"The Kitāb-i īqān ("The Book of Certitude") which in reality is the very Sayyid-i kutub ("Lord of Books") for at the commencement of this Supreme Theophany [Dispensartion] (zuhur-i a`zam) there flowed forth from the Supreme Pen (qalam-i a`la)  within it, sublime revealed levels [of meaning] (maratib). Blessed be whomsoever beareth witness thereto, seeth and expoundeth thereby, a divine lover before God (hubb an li-llāh), the Ruler of humankind (mālik al-warā)."

The above passage dating to the Acre period of Baha'u'llah's mision, c. 1880s, is not the only text from Baha'u'llah in which the Kitāb-i īqān ("The Book of Certitude") is identified as  the Sayyid-i kutub ("Lord of Books"), This latter genitive phrase could also be translated, for example, as  "the Overlord of Books", the "Master of Books", the "Sovereign of Books", the "Cynoshure of Books", the "Lodestar of Books", etc. In a Tablet of  Baha'u'llah to Mirza Abu'l-Fadl Gulpayigani  through Mirza Aqa Jan Kashani,  Khadim-Allāh (d, May 17th, 1901), dating  about 1882 we read (BWC trans.) :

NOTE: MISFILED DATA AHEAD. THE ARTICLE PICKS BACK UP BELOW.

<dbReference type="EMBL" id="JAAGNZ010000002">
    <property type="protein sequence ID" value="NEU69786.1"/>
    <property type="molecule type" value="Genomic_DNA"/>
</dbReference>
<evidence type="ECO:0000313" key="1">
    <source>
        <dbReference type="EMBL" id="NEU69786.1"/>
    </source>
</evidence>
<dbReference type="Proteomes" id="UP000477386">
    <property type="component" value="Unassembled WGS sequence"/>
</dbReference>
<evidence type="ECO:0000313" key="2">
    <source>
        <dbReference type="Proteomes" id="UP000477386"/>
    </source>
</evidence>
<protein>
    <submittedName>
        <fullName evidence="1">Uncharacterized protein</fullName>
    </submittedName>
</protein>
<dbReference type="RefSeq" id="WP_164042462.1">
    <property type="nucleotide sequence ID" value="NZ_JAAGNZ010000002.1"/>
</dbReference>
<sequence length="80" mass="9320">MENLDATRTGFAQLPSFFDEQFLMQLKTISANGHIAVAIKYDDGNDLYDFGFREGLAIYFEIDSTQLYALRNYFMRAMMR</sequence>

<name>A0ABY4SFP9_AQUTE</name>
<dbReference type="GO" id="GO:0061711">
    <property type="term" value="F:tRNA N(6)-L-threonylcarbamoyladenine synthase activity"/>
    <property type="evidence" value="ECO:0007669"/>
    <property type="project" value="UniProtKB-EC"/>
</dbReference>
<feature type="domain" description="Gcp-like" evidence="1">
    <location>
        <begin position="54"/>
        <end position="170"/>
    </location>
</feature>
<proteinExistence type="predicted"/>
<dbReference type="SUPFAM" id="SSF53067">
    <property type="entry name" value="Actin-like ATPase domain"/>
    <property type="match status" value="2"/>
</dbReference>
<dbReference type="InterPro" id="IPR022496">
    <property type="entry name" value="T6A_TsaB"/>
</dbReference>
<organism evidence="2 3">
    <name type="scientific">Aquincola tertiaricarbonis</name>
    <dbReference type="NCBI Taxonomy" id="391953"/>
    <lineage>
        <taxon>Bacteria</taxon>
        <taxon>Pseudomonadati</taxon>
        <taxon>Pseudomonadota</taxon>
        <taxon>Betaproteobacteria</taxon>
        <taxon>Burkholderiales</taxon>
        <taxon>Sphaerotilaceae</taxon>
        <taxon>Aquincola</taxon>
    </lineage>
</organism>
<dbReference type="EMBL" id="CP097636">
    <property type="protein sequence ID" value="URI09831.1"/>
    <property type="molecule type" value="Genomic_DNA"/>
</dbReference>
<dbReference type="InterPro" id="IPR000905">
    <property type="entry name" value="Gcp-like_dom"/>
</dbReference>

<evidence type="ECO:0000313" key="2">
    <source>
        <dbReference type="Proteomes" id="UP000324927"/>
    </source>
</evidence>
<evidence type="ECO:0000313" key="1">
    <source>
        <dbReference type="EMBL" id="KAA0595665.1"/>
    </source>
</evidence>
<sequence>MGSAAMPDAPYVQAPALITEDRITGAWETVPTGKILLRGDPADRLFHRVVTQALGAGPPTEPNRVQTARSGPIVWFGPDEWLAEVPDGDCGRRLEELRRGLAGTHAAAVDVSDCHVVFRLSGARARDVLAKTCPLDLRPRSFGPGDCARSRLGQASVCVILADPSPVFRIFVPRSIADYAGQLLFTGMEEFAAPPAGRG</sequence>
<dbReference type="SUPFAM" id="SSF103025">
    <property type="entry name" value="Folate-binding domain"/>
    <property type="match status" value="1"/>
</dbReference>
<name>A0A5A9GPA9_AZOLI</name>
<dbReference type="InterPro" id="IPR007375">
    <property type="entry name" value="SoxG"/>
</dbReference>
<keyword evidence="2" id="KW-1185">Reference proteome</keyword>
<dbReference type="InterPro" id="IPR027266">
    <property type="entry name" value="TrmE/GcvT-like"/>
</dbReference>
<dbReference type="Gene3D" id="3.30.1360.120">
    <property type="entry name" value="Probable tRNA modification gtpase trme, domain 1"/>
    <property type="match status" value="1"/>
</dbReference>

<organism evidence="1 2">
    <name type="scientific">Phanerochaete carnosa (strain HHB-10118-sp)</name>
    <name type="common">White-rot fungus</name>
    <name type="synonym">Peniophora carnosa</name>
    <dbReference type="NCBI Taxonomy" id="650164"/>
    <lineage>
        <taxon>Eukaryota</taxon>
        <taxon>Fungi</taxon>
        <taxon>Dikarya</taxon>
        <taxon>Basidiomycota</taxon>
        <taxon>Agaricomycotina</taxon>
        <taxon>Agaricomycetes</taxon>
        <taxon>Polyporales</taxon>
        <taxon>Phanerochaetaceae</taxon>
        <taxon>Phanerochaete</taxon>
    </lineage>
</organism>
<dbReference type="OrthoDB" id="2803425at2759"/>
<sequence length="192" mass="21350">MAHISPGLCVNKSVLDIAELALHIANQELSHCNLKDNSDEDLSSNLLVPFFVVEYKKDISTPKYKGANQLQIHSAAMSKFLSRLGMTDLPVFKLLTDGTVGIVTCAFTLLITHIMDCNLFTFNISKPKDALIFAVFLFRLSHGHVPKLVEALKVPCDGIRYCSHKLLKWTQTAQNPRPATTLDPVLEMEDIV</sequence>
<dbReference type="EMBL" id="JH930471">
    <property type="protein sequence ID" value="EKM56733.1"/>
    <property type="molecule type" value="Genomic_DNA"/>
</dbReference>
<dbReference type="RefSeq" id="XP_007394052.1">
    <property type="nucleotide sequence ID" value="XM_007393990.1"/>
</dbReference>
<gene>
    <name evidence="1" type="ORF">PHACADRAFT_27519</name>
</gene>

"2.45. Regarding their statement that “our faith and religion is superior to every other”, by this is meant such Prophets as have appeared before them (anbiya-yi qabl).. Viewed from one perspective these holy Souls (nufus-i muqaddasah) are one: the first among them is the same as the last, and the last is the same as the first. All have proceeded from God, unto Him have they summoned all men, and unto Him have they returned. This theme hath been set forth in the Book of Certitude (kitab-i iqan), which is indeed (fi'l-haqiqa) the cynosure of all books (sayyid-i kutub), and which streamed from the Pen of Glory (qalam-i a`la)  in the early years of this Most Great Revelation(in zuhur-i a`zam). Blessed is  (tuba) he that hath beheld it and pondered its contents for the love of God, the Lord of creation" (BWC trans. in Tabernacle of Unity [Haifa, BWC., 2006]  from part  2 entitled `Responses to questions of Mánikchí Ṣáḥib' from a Tablet to Mírzá Abu’l-Faḍl' , page  45).

* Fn. See also the Lawh-i Hushang Mānekjī Limji Hataria,  مانکجی لیمجی هاتریا (b. Mora, Sumali, India, 1813- d. Tehran, 1890) (pp. 1-11) and the scriptural Tablet of Baha'-Allah through his amanuensis Mirza Aqa Jan,  Khadim-Allāh (May 17th, 1901) to Mirza Abu'l-Faḍl Gulpaygani  (d. 1914 CE) dating to 14th Sha`ban 1299 / July 1st 1882 (cited above) the full translation of which is also printed in the book `Tabernacle of Unity', pp. 15-54).